The Prime Minister risks overestimating her position, however. Her partnership with Mr. Trump is borne less out of mutual respect, in the style of Reagan and Thatcher, and more out of Britain’s own necessity to show it still has strong allies in its corner. This does not bode well for Mrs. May in her future dealings with the US. Mr. Trump shows a dangerous disdain for the international order, and seems willing to treat US allies as his underlings. The self-proclaimed deal maker will be keen to show that he puts “America First” in any trade deal with the UK, and may demand some very heavy concessions, including access to Britain’s National Health System for American companies and looser regulations for American agricultural products. This would enrage many British voters, regardless of their stance on Brexit; privatized healthcare and Sunday roast dinners of American hormone treated beef is hardly the future they had in mind.

Already, Mrs. May is losing some political points over Trump. She was criticized both at home and abroad for staying mum on Mr. Trump’s migrant ban, while other world leaders criticized it (she eventually made a statement of disapproval). Her invitation to the President for a state visit has also set off a major political row. The thought of allowing Mr. Trump within “pussy grabbing” distance of Her Majesty Queen Elizabeth II has angered many Britons: a petition calling on the government to cancel the visit has gained 1.8 million signatures, and prompted a debate in Parliament.

Her attempts to bully the EU into a deal also belie Britain’s vulnerability. Faced with a migrant crisis and a rising tide of nationalistic movements, European governments will not be keen to reward Britain’s withdrawal from the Union. European officials have already dismissed any notion that they will allow Mrs. May to cherry pick her way into the EEA while at the same time ignoring its tenet of freedom of movement. A recent Parliament vote against giving EU citizens living in the UK permanent residency will further irk EU governments.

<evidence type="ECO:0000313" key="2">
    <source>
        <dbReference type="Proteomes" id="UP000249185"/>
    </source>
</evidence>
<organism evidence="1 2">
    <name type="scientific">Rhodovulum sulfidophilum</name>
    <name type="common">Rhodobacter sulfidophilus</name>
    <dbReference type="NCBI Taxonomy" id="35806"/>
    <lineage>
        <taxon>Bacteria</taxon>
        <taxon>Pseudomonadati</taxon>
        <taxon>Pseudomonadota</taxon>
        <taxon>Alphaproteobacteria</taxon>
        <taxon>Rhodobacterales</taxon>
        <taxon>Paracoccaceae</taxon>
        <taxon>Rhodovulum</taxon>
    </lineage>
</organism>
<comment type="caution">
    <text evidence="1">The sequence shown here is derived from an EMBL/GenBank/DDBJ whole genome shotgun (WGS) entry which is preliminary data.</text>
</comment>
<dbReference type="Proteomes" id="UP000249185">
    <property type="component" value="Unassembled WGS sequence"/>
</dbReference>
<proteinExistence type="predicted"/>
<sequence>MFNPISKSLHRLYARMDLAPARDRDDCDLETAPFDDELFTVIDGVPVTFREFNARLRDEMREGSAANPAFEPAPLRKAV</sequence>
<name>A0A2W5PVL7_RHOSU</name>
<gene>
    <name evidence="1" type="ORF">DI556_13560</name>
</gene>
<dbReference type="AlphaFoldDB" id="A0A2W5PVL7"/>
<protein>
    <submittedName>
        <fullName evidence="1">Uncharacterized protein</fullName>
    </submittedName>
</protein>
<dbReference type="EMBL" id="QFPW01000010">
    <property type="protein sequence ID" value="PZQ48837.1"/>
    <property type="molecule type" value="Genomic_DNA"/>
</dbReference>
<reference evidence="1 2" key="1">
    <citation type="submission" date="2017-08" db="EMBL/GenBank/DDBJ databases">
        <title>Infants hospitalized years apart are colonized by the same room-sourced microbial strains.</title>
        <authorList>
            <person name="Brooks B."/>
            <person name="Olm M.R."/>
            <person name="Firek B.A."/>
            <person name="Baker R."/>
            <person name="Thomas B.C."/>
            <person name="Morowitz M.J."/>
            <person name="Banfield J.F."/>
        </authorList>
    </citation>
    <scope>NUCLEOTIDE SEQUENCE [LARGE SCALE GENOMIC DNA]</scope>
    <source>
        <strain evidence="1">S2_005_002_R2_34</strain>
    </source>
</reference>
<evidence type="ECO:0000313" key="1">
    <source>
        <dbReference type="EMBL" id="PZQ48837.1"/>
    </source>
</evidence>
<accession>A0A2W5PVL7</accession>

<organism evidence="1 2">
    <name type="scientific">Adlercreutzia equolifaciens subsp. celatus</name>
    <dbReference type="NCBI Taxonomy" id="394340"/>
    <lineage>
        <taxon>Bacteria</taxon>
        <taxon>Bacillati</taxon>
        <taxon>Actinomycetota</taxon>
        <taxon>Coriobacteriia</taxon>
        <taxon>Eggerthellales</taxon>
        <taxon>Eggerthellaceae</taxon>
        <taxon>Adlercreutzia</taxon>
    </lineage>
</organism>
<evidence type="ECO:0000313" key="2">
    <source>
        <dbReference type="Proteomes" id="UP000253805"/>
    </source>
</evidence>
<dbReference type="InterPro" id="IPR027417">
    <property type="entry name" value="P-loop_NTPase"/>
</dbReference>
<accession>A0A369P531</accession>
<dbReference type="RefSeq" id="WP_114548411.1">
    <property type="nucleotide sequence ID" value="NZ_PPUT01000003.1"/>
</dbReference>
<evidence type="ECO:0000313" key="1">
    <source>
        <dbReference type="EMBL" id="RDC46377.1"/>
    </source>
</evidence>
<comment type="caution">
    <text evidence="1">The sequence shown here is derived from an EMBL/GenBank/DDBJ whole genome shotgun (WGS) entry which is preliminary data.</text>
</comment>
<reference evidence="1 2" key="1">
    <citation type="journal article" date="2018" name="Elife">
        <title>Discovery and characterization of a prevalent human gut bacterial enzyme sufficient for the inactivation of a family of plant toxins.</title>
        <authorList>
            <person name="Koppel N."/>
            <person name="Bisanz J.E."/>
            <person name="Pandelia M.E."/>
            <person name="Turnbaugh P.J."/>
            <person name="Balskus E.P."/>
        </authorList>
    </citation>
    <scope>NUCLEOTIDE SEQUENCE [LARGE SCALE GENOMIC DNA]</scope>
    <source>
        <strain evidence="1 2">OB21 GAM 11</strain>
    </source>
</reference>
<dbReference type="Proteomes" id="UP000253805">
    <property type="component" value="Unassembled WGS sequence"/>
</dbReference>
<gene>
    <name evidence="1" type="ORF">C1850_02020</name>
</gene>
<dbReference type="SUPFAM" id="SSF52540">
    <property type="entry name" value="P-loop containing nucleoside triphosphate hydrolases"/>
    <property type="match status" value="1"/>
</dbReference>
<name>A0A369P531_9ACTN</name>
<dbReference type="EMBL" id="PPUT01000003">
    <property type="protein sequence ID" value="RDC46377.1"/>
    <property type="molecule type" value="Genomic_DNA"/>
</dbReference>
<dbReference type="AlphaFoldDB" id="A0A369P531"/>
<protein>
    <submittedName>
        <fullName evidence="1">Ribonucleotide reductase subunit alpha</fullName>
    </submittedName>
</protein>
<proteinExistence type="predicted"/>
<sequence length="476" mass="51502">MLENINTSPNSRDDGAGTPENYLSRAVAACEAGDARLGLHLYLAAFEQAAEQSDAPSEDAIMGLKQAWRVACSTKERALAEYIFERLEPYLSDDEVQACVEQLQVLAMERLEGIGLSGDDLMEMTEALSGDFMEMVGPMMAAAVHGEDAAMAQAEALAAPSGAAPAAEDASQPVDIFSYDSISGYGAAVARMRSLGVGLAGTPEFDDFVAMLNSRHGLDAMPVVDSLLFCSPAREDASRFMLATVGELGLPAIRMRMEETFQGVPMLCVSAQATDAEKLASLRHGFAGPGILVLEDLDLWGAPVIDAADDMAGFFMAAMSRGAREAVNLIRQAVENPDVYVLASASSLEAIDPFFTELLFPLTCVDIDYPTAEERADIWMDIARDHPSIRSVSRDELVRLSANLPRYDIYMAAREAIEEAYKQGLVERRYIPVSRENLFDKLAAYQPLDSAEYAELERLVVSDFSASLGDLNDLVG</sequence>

While cooperation on joint security issues such as Russian aggression and terrorism should come easily, a good trade deal will be harder to come by. Even if Mrs. May strikes a deal with the US, Britain will be the weaker party in negotiations due to the simple fact that its firms need the EU more than the other way around. Many of Britain’s aforementioned advantages as a financial and commercial hub become less attractive to international firms without access to the EEA. British companies themselves are starting to get cold feet. More than half of executives at the top British firms have reported negative impacts from Brexit, and as many as 76 percent have already considered relocating. Other European countries are eagerly courting anxious firms to their shores. Companies are also becoming wary of initiating or continuing investments and operations in Britain. The government has already had to coax companies such as Nissan with financial incentives to continue its operations, and may have to do more of the same so as not to risk large scale exoduses and job losses. All of this uncertainty is already taking an economic toll. The pound’s value has been in free-fall since the Brexit vote, and inflation has increased to its highest rate in years. If talks with Europe stall, Britain’s economy will be harmed most.

Brexiteers voted to leave the EU to give Britain more freedom of choice over its own affairs. The bitter irony is that they have rewarded Britain with just the opposite. Faced with an unpredictable demagogue on one side, and a bellicose continent on the other, it will take nothing short of a miracle from Mrs. May and her cabinet to secure the prosperous post-Brexit future she dreams of. She has less than two years to do so.

News // Brexit / European Union / Politics / UK Politics